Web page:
Vincent Castranova, PhD, National Institute for Occupational Safety and Health, CDC

Every day Castranova's public health research is helping to ensure that workplaces are safe and that consumers are using safe products. "A little bit of investment in public health research delivers a big public health return for America."

Edward Gregg

Edward Gregg, PhD, Centers for Disease Control and Prevention

"The health of the public is so important to the well-being of this country's economy - to influence health requires a large investment of resources and good data."  

Alan Greenberg 

Alan E. Greenberg, MD, MPH, George Washington University School of Public Health and Health Services
Greenberg's ground-breaking work in HIV/AIDS research has led the way to new preventions and safer procedures and treatments for HIV-infected patients and those at risk. He says, "The current U.S. investment in this epidemic is proof that if we dedicate the resources, we can help slow the rate of infection."

Robert Lynch 

Robert A. Lynch, PhD, MPH, University of Oklahoma Health Sciences Center
Lynch's research in rural Oklahoma led the community and elected officials to take action to protect families against hazardous lead levels. "We need to ensure that policymakers understand how public health protects us all every day."

James Mercy

James Mercy, PhD, National Center for Injury Control and Prevention, Centers for Disease Control and Prevention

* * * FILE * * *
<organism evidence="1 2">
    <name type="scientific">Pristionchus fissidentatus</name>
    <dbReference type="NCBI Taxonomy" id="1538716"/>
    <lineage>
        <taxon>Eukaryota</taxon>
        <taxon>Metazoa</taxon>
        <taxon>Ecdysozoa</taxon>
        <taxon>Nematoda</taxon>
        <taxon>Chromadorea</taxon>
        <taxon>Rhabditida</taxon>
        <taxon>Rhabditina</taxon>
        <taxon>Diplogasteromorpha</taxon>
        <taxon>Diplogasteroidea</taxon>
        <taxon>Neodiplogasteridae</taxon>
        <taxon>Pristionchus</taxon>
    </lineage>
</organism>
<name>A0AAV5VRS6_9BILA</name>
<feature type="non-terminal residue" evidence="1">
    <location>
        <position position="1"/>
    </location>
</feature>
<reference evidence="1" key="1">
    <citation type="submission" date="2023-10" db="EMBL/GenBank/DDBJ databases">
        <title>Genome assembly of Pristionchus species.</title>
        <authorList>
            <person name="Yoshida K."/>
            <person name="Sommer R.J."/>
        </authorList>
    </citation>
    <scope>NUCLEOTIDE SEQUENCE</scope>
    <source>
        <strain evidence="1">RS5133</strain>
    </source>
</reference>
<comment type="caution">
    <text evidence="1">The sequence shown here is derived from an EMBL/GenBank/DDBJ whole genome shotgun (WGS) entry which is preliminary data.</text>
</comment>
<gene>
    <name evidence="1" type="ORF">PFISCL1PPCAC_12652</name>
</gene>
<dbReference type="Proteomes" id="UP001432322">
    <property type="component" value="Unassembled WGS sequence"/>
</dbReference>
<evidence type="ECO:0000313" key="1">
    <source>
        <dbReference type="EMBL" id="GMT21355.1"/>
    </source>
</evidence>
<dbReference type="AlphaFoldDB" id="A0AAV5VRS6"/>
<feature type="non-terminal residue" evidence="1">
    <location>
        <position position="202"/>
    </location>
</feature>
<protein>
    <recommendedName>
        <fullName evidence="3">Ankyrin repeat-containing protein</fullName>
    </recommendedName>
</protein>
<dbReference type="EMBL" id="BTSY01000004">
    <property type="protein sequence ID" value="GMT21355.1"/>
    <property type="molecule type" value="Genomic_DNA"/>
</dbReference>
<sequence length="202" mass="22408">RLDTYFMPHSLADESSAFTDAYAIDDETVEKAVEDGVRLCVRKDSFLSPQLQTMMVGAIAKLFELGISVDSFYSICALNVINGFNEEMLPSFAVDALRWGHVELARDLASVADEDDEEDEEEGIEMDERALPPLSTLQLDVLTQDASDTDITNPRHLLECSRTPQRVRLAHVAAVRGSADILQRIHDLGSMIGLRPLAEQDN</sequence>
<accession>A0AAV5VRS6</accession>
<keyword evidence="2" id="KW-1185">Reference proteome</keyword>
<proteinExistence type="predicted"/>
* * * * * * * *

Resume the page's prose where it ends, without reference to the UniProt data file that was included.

"Good public health research is at the heart of making good policy."

James Pirkle

James Pirkle, MD, PhD, National Center for Environmental Health, Centers for Disease Control and Prevention
"We need to work to prevent the flow of disease by doing research to benefit people's health. The most proven, cost-effective ‘treatment' is, and always will be, prevention."

Sonja Rasmussen

Sonja Rasmussen, MD, MS, Centers for Disease Control and Prevention, Division of Birth Defects and Developmental Disabilities
"I am optimistic that this research will lead to improved lives and healthier Americans. And since it can take up to a generation to see results, support and investment must be multi-pronged and sustained."

James Regens

James L. Regens, PhD, University of Oklahoma Health Sciences Center for Biosecurity Research
Regens' research is protecting the military and all Americans from bioterrorism and emerging infectious diseases. "Public health research is an integral part of economic growth; leveraging scientific innovation is challenging, but essential."

  Lillian M. Shirley, RN, MPH, MPA, Multnomah County Health Department, Oregon

Shirley's research helps communities identify and improve on the health impact of public health concerns such as smoke-free housing, through policy change and education. "...We are all in this together and the health of our own families and communities cannot be separated from the health of the community at large."

Gregory Talavera Gregory Talavera, MD, MPH, San Diego State University

The research conducted by Talavera explores the culture-specific beliefs that serve as barriers to chronic disease prevention and control. "All levels of government must recognize the need to invest in public health research, one of the only types of scientific research that provides an immediate health benefit to the individuals and communities it serves."

Henrie Treadwell Henrie Treadwell, PhD, National Center for Primary Care, Morehouse School of Medicine 

"Suicides and homicides have increased for teenage African-American males, and the residual effect is impacting communities across America. This problem must be addressed, or we risk not being able to address the "cradle to prison" pipeline."

Policy Contacts

Director of Policy and Advocacy
If concerted, long-term investments in research are not made, America will lose an entire generation of young scientists.
Brenda Canine, PhD; McLaughlin Research Institute, Montana